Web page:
• Endodontics (In the case of endodontics, clinicians may wish to consider the need for special precautions on a case by case basis.)

Planning Treatment & General Guidance Notes

  • If the patient is on a finite course of anticoagulant, consider delaying elective treatment which may cause bleeding, until the anticoagulant drug has been discontinued.

If emergency treatment is necessary and the INR is unknown


  • Arrange an urgent INR test via the patient’s GMP or usual INR test provider.

  • If the INR is 4.0 or less, proceed with treatment required.

  • If the INR is > 4.0 phone OMFS at Ninewells and confirm the referral in writing via a letter given to the patient to take with them.


  • Contact the on call Senior Dental Officer to confirm the need for urgent treatment and the need for an INR.

  • If both dental treatment carrying a risk of bleeding and an INR reading are required, the patient should be referred directly to the OMFS Department via the duty Senior House Officer, so that the INR and the dental treatment can be carried out in hospital.


  • There is no indication for routinely prescribing antibiotics for patients who take oral anticoagulants. Where antibiotics are required, it should be noted that many antibiotics interact with coumarins and ideally the INR should be rechecked four days after starting a course of antibiotics.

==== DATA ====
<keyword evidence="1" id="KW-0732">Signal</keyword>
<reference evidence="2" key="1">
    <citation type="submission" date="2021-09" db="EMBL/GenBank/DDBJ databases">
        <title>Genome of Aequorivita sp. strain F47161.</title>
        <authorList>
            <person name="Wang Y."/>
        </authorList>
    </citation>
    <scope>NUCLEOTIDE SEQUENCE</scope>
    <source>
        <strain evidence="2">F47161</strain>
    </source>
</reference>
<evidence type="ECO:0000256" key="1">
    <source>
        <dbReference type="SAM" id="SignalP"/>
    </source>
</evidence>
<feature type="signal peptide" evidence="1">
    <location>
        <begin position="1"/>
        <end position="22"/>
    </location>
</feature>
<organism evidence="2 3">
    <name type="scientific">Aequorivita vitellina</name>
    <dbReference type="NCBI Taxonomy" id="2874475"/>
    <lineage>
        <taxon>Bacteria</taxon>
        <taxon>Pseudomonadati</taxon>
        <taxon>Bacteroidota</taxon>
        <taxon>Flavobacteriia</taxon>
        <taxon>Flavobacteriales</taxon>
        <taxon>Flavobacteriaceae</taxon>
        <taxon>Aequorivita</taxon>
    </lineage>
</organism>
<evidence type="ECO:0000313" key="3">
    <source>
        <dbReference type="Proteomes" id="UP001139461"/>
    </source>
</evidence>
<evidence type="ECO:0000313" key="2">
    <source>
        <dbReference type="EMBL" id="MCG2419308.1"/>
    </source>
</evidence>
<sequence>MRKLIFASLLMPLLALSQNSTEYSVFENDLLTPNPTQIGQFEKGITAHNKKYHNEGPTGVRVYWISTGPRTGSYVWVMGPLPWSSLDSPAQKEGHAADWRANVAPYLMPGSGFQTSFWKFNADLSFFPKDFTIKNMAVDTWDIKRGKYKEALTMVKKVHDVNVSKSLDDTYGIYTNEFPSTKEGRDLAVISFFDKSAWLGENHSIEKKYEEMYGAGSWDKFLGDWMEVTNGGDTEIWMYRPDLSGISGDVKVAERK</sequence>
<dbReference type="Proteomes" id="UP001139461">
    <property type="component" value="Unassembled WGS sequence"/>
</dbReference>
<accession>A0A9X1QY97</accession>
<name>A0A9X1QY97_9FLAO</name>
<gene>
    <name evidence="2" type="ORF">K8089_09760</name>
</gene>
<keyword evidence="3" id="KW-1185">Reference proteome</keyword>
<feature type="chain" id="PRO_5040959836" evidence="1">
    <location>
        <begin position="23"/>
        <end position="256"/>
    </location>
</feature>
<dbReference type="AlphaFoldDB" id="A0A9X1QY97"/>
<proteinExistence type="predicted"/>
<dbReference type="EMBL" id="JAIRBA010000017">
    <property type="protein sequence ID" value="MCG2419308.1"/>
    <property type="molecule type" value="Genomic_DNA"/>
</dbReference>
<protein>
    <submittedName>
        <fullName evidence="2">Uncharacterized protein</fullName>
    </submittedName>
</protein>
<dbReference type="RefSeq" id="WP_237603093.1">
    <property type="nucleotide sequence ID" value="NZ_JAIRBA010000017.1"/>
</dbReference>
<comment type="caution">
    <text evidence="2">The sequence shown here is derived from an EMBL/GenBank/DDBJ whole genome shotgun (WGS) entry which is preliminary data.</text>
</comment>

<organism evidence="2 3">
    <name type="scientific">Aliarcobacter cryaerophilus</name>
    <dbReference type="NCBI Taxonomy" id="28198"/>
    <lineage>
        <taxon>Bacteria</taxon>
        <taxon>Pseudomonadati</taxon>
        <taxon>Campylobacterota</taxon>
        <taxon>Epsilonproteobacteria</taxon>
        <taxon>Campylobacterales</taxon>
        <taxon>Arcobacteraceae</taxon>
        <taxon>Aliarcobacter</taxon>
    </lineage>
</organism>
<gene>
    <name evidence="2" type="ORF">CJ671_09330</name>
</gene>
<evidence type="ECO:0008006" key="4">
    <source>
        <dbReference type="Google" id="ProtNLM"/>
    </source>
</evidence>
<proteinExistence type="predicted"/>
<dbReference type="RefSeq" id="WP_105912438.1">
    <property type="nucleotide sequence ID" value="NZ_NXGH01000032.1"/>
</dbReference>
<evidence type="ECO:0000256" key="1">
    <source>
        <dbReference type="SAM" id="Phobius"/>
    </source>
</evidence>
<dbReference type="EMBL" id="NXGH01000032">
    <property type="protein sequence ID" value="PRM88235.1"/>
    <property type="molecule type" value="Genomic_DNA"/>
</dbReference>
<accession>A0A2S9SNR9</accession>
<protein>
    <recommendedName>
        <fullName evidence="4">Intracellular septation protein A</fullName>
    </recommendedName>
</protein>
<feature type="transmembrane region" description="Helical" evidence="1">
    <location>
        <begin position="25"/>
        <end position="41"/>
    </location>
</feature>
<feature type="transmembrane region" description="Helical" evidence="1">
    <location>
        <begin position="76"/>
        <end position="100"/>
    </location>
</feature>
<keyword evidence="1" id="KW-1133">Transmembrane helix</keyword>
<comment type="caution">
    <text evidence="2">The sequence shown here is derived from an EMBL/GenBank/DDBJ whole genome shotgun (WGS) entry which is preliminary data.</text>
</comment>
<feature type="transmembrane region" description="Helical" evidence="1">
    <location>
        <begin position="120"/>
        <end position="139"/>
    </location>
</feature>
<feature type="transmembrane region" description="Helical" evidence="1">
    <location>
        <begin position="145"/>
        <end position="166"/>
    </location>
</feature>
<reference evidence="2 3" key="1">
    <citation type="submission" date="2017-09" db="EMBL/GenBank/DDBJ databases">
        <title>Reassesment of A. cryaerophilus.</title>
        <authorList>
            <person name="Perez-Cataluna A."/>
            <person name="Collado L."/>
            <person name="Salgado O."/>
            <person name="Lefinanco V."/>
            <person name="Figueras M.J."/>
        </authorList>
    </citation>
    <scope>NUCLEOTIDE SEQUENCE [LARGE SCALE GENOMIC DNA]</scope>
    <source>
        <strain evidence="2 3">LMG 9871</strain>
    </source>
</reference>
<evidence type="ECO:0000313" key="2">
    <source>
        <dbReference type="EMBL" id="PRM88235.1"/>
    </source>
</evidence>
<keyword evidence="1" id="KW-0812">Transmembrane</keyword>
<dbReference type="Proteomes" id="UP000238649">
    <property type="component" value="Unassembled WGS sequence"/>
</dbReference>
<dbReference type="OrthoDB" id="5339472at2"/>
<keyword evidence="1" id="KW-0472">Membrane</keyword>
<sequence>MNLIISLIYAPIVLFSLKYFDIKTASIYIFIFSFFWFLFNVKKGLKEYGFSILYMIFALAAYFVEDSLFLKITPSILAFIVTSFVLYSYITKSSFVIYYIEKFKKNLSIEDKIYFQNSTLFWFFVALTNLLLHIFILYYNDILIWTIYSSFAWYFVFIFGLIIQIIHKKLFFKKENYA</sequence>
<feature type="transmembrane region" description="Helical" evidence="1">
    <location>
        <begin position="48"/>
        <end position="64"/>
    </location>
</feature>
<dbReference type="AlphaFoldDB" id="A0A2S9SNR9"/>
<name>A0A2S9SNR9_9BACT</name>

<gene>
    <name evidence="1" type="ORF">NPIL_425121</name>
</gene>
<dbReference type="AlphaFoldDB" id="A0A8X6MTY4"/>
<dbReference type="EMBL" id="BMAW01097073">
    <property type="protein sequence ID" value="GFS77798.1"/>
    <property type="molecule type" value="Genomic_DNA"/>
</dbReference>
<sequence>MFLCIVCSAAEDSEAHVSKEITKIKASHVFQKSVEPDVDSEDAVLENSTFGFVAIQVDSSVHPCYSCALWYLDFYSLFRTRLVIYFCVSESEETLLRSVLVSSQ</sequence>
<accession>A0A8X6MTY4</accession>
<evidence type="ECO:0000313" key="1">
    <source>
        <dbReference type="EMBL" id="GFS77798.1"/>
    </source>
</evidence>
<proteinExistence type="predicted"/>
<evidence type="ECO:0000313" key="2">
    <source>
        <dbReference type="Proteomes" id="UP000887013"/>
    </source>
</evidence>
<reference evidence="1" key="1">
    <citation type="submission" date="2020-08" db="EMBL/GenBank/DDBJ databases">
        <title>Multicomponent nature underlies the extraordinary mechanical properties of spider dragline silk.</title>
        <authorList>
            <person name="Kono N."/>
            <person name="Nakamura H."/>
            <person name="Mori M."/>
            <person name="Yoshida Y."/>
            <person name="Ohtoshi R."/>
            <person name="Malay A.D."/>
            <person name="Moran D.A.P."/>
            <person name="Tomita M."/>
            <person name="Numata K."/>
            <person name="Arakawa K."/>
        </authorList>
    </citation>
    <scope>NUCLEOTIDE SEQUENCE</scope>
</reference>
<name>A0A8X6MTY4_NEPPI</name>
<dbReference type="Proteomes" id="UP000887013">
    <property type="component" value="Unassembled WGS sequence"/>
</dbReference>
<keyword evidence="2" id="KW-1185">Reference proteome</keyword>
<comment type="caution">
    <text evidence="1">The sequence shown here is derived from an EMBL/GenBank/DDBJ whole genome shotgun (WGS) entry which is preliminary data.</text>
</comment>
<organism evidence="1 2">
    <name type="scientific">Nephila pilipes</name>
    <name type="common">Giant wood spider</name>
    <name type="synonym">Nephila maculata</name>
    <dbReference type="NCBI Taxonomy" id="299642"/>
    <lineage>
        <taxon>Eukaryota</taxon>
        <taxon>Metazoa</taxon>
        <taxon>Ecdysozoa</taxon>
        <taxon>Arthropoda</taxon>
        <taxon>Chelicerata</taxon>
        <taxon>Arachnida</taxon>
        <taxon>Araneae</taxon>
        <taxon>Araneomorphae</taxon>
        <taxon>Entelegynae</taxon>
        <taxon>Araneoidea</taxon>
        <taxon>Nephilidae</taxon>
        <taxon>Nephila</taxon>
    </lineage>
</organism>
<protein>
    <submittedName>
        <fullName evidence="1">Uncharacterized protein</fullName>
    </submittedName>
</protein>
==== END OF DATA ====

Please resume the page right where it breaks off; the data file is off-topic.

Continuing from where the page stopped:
• Morning appointments, earlier in the week allow any post op bleeding to be dealt with in the working day and before the weekend.

  • Local anaesthetic solutions containing a vasoconstrictor should be used unless contraindicated on other medical grounds. An aspirating syringe must be used for all local anaesthetic injections.

  • For subgingival scaling, a small area should be scaled first, to assess the amount of bleeding, before instrumentation of larger areas is carried out. It may be necessary to complete a full mouth scaling over several visits.